The 680FL was the thirteenth Commander model one to be placed into production. The first 15 were manufactured by Aero Commander Inc., as a subsidiary of Rockwell-Standard Corporation at Bethany (Wiley Post Airport), in Oklahoma City, Oklahoma; the next 112 by the Aero Commander Division of Rockwell-Standard Corporation; the penultimate 11 by the Aero Commander-Bethany Division of Rockwell-Standard Corporation; and the last 19 by the Aero Commander Division of North American Rockwell Corporation.
All 157 examples were built between March 1963 and December 1969 with serial numbers in the range 1278-1 through 1853-157, although serial number 1261-108 was converted from a 680FLP, serial number 1261-1.
Of these, 47 were initially certified in 1963; 45 in 1964; 18 in 1965; 16 in 1966; 9 in 1967; 17 in 1968; and 5 in 1969.
Originally named the Grand Commander, it was re-named as the Courser Commander in 1968. Three “Courser Liner” Commanders also were manufactured with a cabin door that featured a double-size opening, 47 x 45 inches, to enable loading of freight.
The Model 680FL was the first of the long fuselage model Commanders.
A factory document describes the Model 680FL, under Wing Drawing 5170045, modified for a 8500-lb. wing, as “certified on May 24, 1963 per CAR 3, May 15, 1956, Amendments 3-3 and 3-4. This aircraft is identical to the Model 680F except for a lengthened fuselage. A 44-inch section was added forward of the front spar and 30-inches aft of the front spar. The horizontal was extended. Later in 1963 the C.G. travel was changed to allow 10% MAC at 7000 pounds for the forward C.G. In 1964 the gross weight was increased to 8500 pounds.”
The Model 680FL was indeed certified on May 24, 1963, under Type Certificate 2A4. The first 127 had 340 hp Lycoming IGSO-540-B1A engines, with the remaining 30 examples using the -B1C engine variant. The 93.5-inch-diameter Hartzell HC-B3Z30-2B/9349 propeller was used on the first 75 aircraft, while the remaining 82 used the 87-inch- diameter 9349-6.5 blades.
Gross weight was 8,000 lb for serial numbers 1261-1 through 1459-85, and 8,500 lb for serial numbers 1461-86 and up. However, serial numbers 1261-1 through 1469-91 were manufactured as 8,000 lb gross weight aircraft and became 8,500 lb aircraft when modified per Aero Commander Drawing 6100028. Serial numbers 1441-76 through 1469-91 were modified per Drawing 6100028 at the factory.
Along with the fuselage stretch, the 680FL has an increase in center fuselage height of 2 inches and an increase in tailplane span of just over 18 inches.
Also, the offset, side-mounted control columns used on all short-fuselage Commanders was replaced by straight tubular columns located directly forward of the crew seats. This new control column configuration was a direct adaptation of a design that had just recently been released for the Jet Commander, and these three features became standard on all the subsequent long-fuselage Models.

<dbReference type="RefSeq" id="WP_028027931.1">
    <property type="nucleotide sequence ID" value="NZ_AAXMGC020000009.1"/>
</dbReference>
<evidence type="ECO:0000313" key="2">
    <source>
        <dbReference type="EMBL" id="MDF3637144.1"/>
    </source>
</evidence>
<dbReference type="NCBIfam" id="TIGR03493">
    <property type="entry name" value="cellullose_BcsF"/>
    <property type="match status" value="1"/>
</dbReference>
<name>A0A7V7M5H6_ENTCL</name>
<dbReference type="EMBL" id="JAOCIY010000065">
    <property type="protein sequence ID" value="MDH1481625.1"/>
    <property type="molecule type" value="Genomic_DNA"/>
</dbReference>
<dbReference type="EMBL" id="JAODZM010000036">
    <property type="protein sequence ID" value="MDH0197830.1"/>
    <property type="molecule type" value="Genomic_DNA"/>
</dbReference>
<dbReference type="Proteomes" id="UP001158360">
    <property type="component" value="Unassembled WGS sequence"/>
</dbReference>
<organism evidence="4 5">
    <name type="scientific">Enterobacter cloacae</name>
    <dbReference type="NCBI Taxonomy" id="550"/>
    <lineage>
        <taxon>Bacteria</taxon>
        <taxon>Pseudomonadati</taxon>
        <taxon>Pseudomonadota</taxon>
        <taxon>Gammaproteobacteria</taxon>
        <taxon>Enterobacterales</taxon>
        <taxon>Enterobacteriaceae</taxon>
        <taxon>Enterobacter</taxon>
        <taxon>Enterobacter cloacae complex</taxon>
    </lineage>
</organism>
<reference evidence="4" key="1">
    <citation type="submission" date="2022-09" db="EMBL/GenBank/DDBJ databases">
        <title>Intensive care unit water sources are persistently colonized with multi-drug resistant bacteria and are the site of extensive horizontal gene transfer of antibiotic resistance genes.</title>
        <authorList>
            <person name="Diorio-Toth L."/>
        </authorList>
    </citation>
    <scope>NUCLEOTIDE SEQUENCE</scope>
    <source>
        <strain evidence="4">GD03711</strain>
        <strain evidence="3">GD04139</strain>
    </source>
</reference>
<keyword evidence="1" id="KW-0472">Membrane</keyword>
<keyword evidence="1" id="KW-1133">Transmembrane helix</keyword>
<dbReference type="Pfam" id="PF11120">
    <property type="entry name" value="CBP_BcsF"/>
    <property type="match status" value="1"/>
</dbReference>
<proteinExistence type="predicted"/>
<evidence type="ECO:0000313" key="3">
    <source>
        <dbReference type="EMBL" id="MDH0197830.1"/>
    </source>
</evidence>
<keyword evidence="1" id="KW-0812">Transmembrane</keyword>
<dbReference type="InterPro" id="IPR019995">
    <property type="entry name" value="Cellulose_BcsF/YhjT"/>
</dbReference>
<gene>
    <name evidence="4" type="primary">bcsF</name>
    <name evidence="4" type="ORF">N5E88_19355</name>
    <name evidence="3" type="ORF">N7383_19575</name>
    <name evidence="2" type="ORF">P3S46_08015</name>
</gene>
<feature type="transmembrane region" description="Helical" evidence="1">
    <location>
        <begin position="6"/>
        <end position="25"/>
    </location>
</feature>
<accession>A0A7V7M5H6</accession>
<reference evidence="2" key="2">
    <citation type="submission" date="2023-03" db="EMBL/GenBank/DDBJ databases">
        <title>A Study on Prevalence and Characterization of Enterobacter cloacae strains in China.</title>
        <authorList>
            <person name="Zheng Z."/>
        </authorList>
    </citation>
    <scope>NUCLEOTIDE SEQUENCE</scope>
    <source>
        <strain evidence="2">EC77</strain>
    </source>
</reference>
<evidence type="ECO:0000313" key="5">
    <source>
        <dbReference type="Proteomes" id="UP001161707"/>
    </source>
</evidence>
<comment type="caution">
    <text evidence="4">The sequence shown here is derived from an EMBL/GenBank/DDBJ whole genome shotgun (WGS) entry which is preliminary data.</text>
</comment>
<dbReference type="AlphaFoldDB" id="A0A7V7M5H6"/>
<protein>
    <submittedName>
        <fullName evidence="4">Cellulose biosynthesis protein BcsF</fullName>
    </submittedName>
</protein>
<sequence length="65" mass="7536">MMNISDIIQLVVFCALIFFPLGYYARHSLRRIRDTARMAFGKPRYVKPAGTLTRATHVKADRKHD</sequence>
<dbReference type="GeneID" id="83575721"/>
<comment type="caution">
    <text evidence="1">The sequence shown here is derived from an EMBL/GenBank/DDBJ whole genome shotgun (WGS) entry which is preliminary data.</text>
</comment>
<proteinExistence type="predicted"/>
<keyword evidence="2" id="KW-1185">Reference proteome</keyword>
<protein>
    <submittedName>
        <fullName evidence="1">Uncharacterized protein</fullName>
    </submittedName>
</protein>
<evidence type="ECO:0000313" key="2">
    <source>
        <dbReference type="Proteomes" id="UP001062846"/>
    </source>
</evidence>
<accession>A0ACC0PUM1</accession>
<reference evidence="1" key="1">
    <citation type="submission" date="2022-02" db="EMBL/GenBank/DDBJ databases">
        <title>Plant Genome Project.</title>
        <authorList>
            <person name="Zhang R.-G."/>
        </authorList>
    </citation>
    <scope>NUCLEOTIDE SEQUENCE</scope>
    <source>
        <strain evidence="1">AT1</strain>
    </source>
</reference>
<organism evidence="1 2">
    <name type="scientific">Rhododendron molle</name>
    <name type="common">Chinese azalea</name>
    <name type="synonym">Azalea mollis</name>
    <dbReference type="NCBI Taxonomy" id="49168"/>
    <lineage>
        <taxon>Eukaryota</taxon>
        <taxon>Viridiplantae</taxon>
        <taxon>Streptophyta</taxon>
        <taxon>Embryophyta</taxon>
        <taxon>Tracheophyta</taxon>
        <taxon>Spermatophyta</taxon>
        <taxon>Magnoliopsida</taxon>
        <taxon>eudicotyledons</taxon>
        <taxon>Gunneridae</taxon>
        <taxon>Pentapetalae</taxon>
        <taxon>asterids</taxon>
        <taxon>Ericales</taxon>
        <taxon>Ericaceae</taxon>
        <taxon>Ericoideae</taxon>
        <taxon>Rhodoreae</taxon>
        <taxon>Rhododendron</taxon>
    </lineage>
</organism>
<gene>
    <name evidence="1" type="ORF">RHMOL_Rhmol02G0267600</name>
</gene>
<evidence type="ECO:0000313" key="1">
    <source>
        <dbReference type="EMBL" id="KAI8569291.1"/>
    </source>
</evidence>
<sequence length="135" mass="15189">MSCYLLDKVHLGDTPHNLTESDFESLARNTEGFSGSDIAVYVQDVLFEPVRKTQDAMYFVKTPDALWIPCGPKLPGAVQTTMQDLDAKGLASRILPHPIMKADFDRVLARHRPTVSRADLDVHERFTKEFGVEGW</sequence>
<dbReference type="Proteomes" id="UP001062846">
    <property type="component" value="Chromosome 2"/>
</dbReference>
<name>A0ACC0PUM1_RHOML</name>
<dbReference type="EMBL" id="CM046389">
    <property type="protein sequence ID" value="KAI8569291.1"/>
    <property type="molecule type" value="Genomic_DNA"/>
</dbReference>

The Aero Commander Service Center in Bethany introduced the popular picture window to the 680FL. This modification was per an STC that had been designed for them by the well-known engineering firm of Stewart and Pierce in Tulsa, Oklahoma.
The beaded or corrugated control surfaces were used up to and including serial number 1547-106. From serial number 1553-107 on they became the smooth or flat skin type.
Originally, the 680FL cabin entry door had a small square window and a door knob, but late-build examples had a larger window with a flush or recessed handle. Also added was the step that automatically deployed when the door is opened.
Fourteen Models 680FL were modified to the Mr. RPM “Turbo 800” (Richard P. MacCoon), under STC SA2891WE. These had the 400 hp Lycoming IO-720-B1B(D) engines, modified with the installation of a Rajay turbocharger system under STC SE62WE, coupled with 80.625-inch-diameter Hartzell HC-A3VK-2A/V8433(N)(B)-4R propellers.
One of these, serial number 1399-25, N80TT, set two World Records on January 20, 1976. One was for “Speed over a closed circuit of 100km without payload,” establishing 408.96 km/hr (which equates to 62.135 miles, at 254.116 mph). The other was for “Speed over a closed circuit of 500km without payload”, establishing 383.04 km/hr (which equates to 310.685 miles, at 238.01 mph). The pilot on both of these flights was Jack F. Chrysler, a family member of the car manufacturing company. A newspaper clipping reads, in part, “Averaging speeds of 252.3 mph at 20,000 ft., with 75% cruise power settings, the speed record for the 500 km record was set flying a closed course between Oceanside and Santa Barbara, California, and for the 100 km record, between Oceanside and San Diego.”
Barry Collman’s lifelong interest in airplanes began when he was growing up in a house located underneath the downwind leg to busy Northolt aerodrome, an R.A.F. base near London-Heathrow airport. As a young teenager he discovered airplane “spotting”–hobbyists’ observation and logging of aircraft by make, model, and registration number. The hobby began to grow into a passion as Collman joined a club of like-minded spotters. At one point he purchased a copy of the January 1966 U.S. Civil Aircraft Register, and thumbing through it came upon the Aero Commander. He was hooked. Eventually he acquired every available FAA microfiche file on Commanders, and since 1995 has made annual pilgrimages to Oklahoma City to sift through FAA records. He now has a database with more than 96,100 records as well as a collection of negatives, slides, photographs, digital images, magazines, brochures, knick-knacks–and a very understanding wife. This series on Commander production history originally was written for the Twin Commander Flight Group, of which he is an enthusiastic member.